Vodka's Not the Only One Who Says, You Can Dance!
Twenty-six percent of adults in the U.S. have some type of disability, according to the Centers for Disease Control and Prevention. That’s one in four Americans. As part of a movement to understand people with disabilities, a new dance approach has emerged – and it challenges norms onstage.
Ever been in the stage door at Kennedy Theatre? The inspirational aphorisms on the walls and stairs backstage are nice.
We’re sliding into a dance rehearsal invited by PeilingKao, the new assistant professor of dance at UH. Seven students from Special Education Center of Hawai‘i are joining other UH and community dancers in her latest production. What a pleasure to meet Faith, Isaac, Nicky, Joshua, Tammy, Kayla and Margaret and the other fine dancers.
“No matter what, all kinds of people can dance, if they don’t have their cellphones in their hands.”
That was Tammy with Rule #1.
“As far as what we do, it’s honestly just being connected to each other. Whatever feels good to you, I then respond to it.” Dancer, educator, Alexis Johnson took a DanceAbility workshop with method co-founder Alito Alessi in Honolulu last December. Alessi is a pioneer in mixed ability dance, creating spaces for all bodies to enjoy movement.
Johnson explained that one of their exercises is action and response.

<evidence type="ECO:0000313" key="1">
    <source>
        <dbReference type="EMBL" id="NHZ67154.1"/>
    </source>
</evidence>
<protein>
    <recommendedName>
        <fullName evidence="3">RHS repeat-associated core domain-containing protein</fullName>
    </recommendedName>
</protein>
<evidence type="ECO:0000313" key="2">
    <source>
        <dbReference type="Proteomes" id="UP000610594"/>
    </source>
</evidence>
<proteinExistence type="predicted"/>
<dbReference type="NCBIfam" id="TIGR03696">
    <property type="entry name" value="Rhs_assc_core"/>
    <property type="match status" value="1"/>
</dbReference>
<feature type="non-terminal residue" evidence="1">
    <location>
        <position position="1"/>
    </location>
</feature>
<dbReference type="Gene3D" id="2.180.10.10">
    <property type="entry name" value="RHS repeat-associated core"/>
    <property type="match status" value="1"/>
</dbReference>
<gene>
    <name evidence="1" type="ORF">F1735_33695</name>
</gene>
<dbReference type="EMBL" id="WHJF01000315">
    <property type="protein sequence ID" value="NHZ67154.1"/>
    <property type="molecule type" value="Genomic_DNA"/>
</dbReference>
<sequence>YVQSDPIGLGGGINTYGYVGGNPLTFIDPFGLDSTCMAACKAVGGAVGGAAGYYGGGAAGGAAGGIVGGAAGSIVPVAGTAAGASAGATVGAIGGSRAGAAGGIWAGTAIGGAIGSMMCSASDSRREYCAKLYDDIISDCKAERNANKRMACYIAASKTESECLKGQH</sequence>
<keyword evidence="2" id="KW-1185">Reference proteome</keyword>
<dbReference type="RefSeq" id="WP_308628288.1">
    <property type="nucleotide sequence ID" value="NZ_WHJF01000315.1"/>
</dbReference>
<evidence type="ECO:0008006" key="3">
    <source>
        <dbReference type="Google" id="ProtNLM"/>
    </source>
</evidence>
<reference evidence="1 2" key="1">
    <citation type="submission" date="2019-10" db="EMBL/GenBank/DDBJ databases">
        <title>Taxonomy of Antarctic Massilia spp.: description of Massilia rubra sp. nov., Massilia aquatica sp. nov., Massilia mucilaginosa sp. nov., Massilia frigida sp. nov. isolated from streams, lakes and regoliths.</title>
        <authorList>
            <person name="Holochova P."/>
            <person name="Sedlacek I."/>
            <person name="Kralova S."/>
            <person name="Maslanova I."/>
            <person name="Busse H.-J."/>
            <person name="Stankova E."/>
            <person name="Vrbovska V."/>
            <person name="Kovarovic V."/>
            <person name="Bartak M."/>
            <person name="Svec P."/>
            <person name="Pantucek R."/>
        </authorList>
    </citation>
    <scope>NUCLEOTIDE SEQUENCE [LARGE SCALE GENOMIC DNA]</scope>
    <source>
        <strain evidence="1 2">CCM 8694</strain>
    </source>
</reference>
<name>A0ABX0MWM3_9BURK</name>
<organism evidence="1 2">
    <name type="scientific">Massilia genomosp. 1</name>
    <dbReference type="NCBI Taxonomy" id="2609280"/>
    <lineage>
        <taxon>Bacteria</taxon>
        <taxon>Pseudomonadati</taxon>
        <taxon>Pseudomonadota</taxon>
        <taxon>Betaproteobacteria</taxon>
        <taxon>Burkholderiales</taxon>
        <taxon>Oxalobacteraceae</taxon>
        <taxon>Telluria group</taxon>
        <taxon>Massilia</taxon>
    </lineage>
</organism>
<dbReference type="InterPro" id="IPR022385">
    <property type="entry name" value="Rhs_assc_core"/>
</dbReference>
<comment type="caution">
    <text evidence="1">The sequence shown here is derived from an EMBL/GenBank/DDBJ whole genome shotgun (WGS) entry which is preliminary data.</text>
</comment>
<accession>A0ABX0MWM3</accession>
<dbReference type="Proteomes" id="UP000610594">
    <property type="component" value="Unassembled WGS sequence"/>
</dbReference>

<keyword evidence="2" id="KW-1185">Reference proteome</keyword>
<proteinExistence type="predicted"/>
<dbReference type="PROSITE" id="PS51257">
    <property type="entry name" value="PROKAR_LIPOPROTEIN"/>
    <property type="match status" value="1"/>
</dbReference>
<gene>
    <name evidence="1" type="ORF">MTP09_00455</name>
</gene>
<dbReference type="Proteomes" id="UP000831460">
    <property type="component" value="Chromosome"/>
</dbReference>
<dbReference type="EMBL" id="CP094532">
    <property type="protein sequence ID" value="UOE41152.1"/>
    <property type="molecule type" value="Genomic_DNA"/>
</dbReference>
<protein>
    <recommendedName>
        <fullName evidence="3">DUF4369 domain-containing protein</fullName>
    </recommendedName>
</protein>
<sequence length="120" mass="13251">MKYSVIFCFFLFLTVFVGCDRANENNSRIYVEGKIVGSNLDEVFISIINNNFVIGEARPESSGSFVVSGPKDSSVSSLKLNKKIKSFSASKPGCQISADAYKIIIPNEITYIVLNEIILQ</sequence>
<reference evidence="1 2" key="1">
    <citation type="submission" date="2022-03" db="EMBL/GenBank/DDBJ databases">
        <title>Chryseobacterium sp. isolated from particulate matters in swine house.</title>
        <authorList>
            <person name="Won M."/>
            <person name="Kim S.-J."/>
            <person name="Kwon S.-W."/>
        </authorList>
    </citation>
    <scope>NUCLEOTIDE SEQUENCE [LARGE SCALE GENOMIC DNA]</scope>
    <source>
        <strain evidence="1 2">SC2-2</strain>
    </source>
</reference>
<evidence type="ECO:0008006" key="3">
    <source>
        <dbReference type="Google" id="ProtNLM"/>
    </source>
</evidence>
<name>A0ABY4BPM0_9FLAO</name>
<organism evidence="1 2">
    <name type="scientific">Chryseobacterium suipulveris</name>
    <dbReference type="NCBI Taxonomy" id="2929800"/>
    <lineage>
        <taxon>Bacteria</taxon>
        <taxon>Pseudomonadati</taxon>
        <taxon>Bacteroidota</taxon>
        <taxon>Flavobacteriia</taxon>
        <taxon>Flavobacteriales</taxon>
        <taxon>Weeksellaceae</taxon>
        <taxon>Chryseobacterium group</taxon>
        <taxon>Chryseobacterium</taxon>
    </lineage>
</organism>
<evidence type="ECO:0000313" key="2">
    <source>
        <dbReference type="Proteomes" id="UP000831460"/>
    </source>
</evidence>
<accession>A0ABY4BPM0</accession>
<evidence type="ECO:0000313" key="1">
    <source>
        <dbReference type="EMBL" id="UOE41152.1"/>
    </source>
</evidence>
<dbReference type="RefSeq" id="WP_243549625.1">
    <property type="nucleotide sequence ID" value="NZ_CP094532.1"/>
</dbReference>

Johnson: You do something, then I interpret it and I do it. We have this back and forth communication with our bodies. It’s completely non-verbal. I think that takes us a level deeper into that connectivity we’re trying to have with everyone. No one cares what you look like in this group, no one is judging.
The mixed ability dance numbers are largely improvisational.
Johnson: Nothing is wrong, that’s a point we’re also trying to get across to our audience. There’s nothing wrong that you see on stage. Everything is normal everything is beautiful .
In one piece, dancers start climbing onto a wheelchair person—legs facing backwards, crouching,
2 or 3 of them draped over, a real mess. Suddenly a leg shot out—and the toes pointed gently.
“I think the main thing about working in a mixed ability group is that you’re sensitive to the other person.” Vivien Lee also took the Dance Ability workshop.
Lee: It’s not all about you, doing your own thing.
“I come from very conservatory training, trust me.” Peiling Kao, from Taiwan, studied ballet and modern dance, as well as Tai-Chi and Taiwanese/Chinese dance before coming upon Alessi’s method.
A Guggenheim fellow, Alessi demonstrated what mixed ability dancing can do for the audience in a 2014 TED talk. Two men sit on either side of the stage, one in a wheelchair, wears bright red. His elbows and hands are crooked at unlikely angles, his fingers are immobile claws. At the end of twisted spindle legs, one athletic shoe digs into the floor, and Red drifts slowly across the stage.
Alessi, in black, glides forward on skates, they meet, they twirl, Black folds an arm, grasping hands Black tilts away, at one point, Red’s body goes rigid, he throws his head back in a turn --- an undeniable grimace of enjoyment on his face. Throughout, Alessi’s attentiveness is moving.
Kao: This process is making me think of different ways, and also challenges me to think about, Is it possible we can have a space that allows all kinds of techniques to be there?
Kao: It’s kind of like society. It’s the reality we live in. There are so many different kinds. It’s beautiful to have many different kinds.